Here's a better shot to show how tall the unit is in relation to the recliners.
Though it may seem that I'm arguing with you more than usually, I wanted to grab on this when I noticed that you brought it up again in Rodny's thread. :R :kiss::devil: :bigsmile: Compression, the silent killer. There's a lot of people out there who just don't know what they are missing - I think today you just found out :R
Running just the pair of SVS subs? I can probably test this Friday since I'm taking off to fiddle with the room some.It can be easily tested by running the same scene at rising output level (for example -10RL, -5RL, RL and so on) with an RTA running (peak hold on).
Yes, just SVS subs. When you find their limits, you can add the DIY sub and see how much higher it can take you. Though it's not healthy to push SVS' into more than ~5 dB of compression.Running just the pair of SVS subs? I can probably test this Friday since I'm taking off to fiddle with the room some.
Yup.Steve, I can also test that tuning frequency... I'll just use my CM-140 with the ECM8000 cal file. It will tell us what we wanna know anyway.
Again, no worries, it's not arguing, it's discussing :wave: :rant:Ilkka said:Though it may seem that I'm arguing with you more than usually
No, I don't have TrueRTA... I though you meant using an SPL meter... :huh:Yes, just SVS subs. When you find their limits, you can add the DIY sub and see how much higher it can take you. Though it's not healthy to push SVS' into more than ~5 dB of compression.
I assume you also have TrueRTA since it can't be done with REW.
Yes.... both subs running. Both subs were level matched and left the same. All we did was hold up the SPL meter during the same ~30 second scene and played just the SVS subs to start with, got the max reading and then turned on the LLT with the SVS subs and got another max reading.Sonnie, was the ~123db achieved with the SVS AND LLT running, or just the LLT? I was under the impression it was from just the LLT. And if both, was the sub level knocked down 6db before replaying the scene or lef as is?
Agree! You guys create some very healthy discussions IMO... if others followed your style in other forums, we'd have quite a few very fine forums. Unfortunately for some... and fortunately for the Shack... that will probably never happen elsewhere. :bigsmile:Again, no worries, it's not arguing, it's discussing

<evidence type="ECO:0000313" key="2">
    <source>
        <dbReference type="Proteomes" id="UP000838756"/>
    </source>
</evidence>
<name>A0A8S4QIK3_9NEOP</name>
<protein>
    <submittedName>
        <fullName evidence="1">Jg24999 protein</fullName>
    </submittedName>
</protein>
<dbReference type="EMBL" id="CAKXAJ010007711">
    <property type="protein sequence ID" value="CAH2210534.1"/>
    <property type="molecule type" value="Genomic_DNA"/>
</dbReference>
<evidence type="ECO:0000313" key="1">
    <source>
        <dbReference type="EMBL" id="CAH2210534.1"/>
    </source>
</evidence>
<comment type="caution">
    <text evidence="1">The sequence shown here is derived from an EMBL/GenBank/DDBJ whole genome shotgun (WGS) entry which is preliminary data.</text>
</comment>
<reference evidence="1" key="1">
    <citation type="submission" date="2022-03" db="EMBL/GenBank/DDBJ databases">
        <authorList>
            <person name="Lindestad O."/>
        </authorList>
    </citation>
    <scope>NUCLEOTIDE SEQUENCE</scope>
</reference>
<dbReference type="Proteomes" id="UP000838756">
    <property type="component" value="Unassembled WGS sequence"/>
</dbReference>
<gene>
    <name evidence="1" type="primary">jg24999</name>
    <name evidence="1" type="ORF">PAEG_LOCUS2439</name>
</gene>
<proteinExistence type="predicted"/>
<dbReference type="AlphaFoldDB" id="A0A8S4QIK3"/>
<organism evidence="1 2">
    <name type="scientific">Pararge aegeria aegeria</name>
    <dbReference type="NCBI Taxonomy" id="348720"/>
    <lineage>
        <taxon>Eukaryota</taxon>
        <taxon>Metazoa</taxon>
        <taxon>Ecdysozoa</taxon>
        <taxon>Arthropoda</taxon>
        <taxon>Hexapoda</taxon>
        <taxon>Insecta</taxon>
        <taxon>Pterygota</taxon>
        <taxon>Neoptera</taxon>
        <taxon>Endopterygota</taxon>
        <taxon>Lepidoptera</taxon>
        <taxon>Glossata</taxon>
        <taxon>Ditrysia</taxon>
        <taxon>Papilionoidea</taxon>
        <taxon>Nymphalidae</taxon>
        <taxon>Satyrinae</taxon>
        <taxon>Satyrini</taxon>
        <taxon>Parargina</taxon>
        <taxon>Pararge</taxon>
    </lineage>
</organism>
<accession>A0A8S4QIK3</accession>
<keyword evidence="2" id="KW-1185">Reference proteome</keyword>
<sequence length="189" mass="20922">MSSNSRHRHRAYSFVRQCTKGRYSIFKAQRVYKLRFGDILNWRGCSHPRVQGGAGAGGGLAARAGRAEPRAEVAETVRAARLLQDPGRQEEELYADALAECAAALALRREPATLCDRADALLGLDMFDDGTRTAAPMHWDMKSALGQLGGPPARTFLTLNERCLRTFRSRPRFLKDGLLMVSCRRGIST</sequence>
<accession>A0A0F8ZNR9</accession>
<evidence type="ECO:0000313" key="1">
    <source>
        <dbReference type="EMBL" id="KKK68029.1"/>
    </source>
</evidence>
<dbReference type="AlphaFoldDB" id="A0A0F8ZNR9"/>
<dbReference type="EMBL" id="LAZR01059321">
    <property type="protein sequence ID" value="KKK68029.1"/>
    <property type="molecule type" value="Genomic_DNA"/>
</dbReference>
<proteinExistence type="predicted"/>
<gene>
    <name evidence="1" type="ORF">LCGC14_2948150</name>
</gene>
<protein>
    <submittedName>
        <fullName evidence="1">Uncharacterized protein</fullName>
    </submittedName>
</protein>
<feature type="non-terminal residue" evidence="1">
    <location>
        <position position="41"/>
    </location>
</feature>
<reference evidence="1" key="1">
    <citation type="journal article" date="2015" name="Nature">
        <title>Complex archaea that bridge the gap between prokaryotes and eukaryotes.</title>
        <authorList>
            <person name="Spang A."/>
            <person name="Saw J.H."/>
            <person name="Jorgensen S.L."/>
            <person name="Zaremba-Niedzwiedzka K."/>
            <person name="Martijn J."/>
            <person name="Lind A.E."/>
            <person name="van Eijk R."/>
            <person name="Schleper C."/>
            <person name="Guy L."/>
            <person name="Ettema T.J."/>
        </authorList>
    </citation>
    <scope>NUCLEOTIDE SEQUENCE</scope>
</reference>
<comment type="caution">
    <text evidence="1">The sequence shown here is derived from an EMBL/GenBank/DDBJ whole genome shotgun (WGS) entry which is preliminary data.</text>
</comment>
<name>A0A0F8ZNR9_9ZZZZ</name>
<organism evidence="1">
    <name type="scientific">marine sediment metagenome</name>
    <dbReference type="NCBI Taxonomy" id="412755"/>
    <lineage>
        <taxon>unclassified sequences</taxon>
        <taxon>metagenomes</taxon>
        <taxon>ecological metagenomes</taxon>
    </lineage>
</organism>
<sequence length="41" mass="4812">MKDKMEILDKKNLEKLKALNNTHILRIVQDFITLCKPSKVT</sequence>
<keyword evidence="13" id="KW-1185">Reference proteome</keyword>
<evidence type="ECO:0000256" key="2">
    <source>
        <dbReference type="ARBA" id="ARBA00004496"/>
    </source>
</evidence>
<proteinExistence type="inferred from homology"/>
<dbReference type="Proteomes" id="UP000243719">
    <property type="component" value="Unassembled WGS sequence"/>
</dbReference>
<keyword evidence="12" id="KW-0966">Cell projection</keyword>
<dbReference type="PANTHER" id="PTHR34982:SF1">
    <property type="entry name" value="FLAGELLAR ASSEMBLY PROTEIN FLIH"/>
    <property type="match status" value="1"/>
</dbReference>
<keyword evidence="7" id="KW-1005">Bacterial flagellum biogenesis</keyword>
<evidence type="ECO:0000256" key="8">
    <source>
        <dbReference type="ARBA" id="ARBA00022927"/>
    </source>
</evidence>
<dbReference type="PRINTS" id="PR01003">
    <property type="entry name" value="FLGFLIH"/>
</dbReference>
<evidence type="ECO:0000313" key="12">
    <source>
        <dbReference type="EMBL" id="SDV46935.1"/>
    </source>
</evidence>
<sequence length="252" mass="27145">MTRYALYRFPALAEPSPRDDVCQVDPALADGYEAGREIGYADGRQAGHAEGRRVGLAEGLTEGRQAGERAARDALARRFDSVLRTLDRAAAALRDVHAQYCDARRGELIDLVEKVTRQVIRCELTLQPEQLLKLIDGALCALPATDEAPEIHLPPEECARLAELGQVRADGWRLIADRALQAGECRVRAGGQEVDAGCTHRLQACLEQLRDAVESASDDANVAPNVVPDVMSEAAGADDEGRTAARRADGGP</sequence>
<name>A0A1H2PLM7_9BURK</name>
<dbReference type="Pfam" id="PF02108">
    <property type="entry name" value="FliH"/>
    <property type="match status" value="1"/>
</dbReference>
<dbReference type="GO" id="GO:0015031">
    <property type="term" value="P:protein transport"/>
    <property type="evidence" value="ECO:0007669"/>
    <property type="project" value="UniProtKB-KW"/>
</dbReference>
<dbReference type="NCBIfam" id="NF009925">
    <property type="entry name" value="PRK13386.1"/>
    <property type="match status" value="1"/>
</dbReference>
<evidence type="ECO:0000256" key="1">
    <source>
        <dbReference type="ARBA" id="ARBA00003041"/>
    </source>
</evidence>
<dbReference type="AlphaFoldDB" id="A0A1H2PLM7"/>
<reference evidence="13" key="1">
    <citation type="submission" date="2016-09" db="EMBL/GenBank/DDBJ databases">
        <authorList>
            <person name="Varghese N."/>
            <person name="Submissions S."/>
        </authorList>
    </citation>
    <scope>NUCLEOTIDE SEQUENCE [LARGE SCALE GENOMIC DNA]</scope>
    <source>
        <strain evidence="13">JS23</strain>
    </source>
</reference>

Okay. It can be done with an SPL too, of course then you won't be able to see where it starts to compress because SPL meter grabs only the peak SPL (total power), not the frequency response. Just monitor the master volume vs. SPL relationship. When the SPL doesn't rise by 5 dB or what ever you are adding, that's the point where your subs are starting to compress.No, I don't have TrueRTA... I though you meant using an SPL meter... :huh:
This was the exact scenario I was thinking about.Yes.... both subs running. Both subs were level matched and left the same. All we did was hold up the SPL meter during the same ~30 second scene and played just the SVS subs to start with, got the max reading and then turned on the LLT with the SVS subs and got another max reading.
I would be most interested if you could measure them separately. Though it would require that their frequency responses should be EQ'd as similar as possible.I can do each separately if it will help to determine something useful.
Yeah, going from -10 to -5 will get me a 5 dB measured increase on my SPL meter. If your receiver is showing dB, you will probably have the same thing going on, but measuring will let you know for sure.I -10 to -5 supposed to be 5db... or does that depend on the receiver? I guess I can measure it and see... :duh:
That part is going to be a challenge.Though it would require that their frequency responses should be EQ'd as similar as possible.
Unfortunately you can't really. You have to merge a driver close mic and port clos emic like Sonnie did. You'd have to test it outside from a good distance (considering how large the sub is) to allow the port and driver output to merge completely.brucek said:So with a ported design, where does someone correctly take a nearfield measurement to ensure optimum assist from the port effect while eliminating as much effect as possible from the room?
Yep, a close mic of the driver should look almost exactly like the box were sealed until you get around tuning. Above that point, the driver is moving too fast to effectively couple with the air in the port.brucek said:Right at the cone, we see the pure speaker output without the port effect (more like sealed I suppose).
Then right at the port output, we see the port assist.
Not sure what you are asking - do you mean what is the lowest frequency in which only the driver is still providing nearly all the output? At about an octave above tuning, the simulation shows the port output to be about 12db down and the difference in group delay when comparing to a similarly sized sealed sub is only about 0.001 second, so for all intents and purposes, I use one octave above tuning as the point where port output isn't significant anymore. Ilkka can correct, clarify, or expand upon that better. This is a main reason why I set one of the requirements for a LLT to have a simulated tuning <16hz. By doing this, the port won't be playing much of a role anymore at 30hz, and the majority of music doesn't dip below 30hz. I try to retain all the benefits a port can yield while eliminating or stifling the drawbacks :Tbrucek said:Where do they combine to produce the pure speakers total output before the room wrecks it?